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J Cereb Blood Flow Metab. 2000 Apr;20(4):631-52.

Estrogen as a neuroprotectant in stroke.

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Department of Anesthesiology and Critical Care Medicine, Johns Hopkins University School of Medicine, Baltimore, Maryland, USA.


Recent evidence suggests that reproductive steroids are important players in shaping stroke outcome and cerebrovascular pathophysiologic features. Although women are at lower risk for stroke than men, this native protection is lost in the postmenopausal years. Therefore, aging women sustain a large burden for stroke, contrary to a popular misconception that cancer is the main killer of women. Further, the value of hormone replacement therapy in stroke prevention or in improving outcome remains controversial. Estrogen has been the best studied of the sex steroids in both laboratory and clinical settings and is considered increasingly to be an endogenous neuroprotective agent. A growing number of studies demonstrate that exogenous estradiol reduces tissue damage resulting from experimental ischemic stroke in both sexes. This new concept suggests that dissecting interactions between estrogen and cerebral ischemia will yield novel insights into generalized cellular mechanisms of injury. Less is known about estrogen's undesirable effects in brain, for example, the potential for increasing seizure susceptibility and migraine. This review summarizes gender-specific aspects of clinical and experimental stroke and results of estrogen treatment on outcome in animal models of cerebral ischemia, and briefly discusses potential vascular and parenchymal mechanisms by which estrogen salvages brain.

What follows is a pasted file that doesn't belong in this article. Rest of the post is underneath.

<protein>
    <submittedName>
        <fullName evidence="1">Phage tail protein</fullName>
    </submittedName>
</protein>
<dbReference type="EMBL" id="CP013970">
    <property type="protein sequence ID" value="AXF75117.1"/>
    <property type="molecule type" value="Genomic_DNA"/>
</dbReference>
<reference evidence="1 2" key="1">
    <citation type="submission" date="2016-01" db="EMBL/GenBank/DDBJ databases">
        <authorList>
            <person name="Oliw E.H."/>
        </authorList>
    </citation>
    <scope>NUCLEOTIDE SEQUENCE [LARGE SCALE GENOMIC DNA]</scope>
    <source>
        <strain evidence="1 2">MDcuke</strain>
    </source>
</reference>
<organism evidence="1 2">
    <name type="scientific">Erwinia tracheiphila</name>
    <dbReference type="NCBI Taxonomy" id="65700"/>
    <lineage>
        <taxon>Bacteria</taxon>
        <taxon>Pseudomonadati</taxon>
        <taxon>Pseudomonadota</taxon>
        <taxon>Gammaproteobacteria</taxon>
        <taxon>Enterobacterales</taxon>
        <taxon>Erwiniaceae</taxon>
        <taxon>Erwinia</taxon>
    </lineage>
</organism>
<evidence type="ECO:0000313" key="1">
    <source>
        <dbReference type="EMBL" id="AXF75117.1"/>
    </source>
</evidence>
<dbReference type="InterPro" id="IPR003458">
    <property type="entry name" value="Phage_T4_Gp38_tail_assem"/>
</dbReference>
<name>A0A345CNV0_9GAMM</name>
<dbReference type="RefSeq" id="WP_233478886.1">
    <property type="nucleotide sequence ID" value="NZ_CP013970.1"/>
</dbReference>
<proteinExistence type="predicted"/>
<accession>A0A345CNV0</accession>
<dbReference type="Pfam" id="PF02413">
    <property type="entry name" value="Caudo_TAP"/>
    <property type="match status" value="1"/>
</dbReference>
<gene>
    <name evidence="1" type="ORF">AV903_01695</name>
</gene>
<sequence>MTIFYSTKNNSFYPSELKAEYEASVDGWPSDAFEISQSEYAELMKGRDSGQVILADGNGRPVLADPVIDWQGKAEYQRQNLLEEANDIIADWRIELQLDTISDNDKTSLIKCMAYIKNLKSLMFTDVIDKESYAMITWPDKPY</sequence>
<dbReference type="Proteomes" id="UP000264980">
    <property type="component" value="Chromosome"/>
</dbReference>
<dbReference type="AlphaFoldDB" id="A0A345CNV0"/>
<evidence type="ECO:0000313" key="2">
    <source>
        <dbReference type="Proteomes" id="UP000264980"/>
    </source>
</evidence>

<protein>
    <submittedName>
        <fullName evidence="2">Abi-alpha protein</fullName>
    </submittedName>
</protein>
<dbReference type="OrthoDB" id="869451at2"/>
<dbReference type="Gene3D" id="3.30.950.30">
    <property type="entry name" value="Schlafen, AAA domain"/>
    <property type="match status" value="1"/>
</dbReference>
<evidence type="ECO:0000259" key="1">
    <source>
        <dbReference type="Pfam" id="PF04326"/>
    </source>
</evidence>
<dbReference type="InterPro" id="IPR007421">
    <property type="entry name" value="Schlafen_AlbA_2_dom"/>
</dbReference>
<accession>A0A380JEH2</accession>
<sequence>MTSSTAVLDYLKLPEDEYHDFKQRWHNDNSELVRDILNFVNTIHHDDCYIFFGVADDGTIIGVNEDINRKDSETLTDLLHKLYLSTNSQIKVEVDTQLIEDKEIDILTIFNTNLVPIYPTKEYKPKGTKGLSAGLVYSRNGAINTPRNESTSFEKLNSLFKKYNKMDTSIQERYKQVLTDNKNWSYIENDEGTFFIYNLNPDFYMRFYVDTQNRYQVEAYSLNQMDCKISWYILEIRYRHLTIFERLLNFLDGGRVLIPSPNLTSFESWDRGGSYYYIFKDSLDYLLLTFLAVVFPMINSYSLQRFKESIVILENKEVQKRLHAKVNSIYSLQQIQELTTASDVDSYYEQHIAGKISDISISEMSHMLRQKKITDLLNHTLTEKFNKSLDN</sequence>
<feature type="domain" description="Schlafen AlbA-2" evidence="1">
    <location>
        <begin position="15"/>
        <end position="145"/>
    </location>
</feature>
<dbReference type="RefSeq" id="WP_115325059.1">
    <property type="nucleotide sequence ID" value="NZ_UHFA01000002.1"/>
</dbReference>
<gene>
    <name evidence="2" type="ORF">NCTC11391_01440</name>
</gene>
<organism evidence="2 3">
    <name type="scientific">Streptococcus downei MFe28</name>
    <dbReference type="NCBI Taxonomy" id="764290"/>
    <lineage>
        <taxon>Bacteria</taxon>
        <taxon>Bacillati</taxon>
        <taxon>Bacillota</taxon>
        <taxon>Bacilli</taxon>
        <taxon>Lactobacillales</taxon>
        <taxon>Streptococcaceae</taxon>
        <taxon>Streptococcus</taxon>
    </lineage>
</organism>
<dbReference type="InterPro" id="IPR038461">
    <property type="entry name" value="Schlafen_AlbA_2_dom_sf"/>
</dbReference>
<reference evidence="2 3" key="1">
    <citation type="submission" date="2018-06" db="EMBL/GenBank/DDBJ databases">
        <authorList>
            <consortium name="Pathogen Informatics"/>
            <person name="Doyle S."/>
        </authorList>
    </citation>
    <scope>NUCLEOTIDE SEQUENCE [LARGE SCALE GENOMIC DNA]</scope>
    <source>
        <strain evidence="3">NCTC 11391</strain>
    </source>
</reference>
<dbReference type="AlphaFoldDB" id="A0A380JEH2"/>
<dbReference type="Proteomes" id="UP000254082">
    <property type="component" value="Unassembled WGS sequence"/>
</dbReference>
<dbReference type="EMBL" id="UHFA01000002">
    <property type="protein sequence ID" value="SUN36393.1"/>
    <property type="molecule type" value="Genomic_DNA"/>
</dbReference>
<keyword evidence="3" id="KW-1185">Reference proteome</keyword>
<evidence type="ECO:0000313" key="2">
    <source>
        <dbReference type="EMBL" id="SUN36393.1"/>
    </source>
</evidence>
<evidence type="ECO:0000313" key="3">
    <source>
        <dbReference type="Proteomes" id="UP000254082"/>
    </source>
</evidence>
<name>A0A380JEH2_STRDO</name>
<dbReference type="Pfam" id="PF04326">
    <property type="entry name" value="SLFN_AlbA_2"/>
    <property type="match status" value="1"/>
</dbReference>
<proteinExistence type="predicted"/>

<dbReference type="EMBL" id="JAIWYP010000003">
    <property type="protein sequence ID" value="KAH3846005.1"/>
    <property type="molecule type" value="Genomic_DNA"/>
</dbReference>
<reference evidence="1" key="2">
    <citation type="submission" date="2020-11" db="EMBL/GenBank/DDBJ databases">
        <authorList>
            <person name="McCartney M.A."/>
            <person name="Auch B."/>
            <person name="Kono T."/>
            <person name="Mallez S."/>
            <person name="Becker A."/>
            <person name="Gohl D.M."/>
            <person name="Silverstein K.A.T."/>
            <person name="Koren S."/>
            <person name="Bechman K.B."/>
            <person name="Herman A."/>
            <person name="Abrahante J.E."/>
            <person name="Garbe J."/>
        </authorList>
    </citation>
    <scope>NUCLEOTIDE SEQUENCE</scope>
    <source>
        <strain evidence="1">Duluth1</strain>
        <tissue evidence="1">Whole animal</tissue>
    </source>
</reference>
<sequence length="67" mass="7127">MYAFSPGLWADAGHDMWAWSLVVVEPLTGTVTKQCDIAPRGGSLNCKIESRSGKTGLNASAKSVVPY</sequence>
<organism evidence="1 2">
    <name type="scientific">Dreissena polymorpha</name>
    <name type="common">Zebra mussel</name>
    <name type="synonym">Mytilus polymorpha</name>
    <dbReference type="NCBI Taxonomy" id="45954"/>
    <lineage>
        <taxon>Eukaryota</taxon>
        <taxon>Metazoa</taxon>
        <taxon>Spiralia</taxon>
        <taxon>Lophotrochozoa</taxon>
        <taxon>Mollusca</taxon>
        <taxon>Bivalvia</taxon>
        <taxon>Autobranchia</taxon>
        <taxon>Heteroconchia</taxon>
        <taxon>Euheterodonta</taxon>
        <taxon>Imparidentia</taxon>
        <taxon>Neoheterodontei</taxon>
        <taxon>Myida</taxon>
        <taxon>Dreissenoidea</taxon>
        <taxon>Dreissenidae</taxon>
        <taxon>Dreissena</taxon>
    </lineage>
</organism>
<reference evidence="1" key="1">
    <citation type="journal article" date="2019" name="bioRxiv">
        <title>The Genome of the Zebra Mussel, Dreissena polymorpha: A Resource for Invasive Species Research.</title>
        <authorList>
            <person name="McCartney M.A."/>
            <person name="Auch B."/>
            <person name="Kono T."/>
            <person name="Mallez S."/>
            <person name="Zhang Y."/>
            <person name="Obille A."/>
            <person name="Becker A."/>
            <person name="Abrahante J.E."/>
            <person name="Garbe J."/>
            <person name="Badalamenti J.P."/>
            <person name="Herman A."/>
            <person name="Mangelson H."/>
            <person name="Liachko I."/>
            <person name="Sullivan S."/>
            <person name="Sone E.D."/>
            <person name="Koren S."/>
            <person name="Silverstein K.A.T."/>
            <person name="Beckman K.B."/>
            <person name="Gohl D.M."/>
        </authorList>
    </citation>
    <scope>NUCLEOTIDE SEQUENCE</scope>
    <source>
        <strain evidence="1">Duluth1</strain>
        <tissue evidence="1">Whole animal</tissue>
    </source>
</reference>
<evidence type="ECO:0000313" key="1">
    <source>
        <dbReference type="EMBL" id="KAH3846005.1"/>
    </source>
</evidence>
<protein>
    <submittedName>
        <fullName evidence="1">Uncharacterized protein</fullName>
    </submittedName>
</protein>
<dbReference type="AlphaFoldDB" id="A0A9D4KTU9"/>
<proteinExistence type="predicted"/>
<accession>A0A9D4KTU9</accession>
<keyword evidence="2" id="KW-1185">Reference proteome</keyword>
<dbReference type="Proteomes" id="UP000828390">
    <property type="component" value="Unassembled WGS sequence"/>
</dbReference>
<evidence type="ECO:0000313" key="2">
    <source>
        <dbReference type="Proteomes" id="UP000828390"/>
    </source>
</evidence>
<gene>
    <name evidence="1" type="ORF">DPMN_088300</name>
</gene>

[Indexed for MEDLINE]

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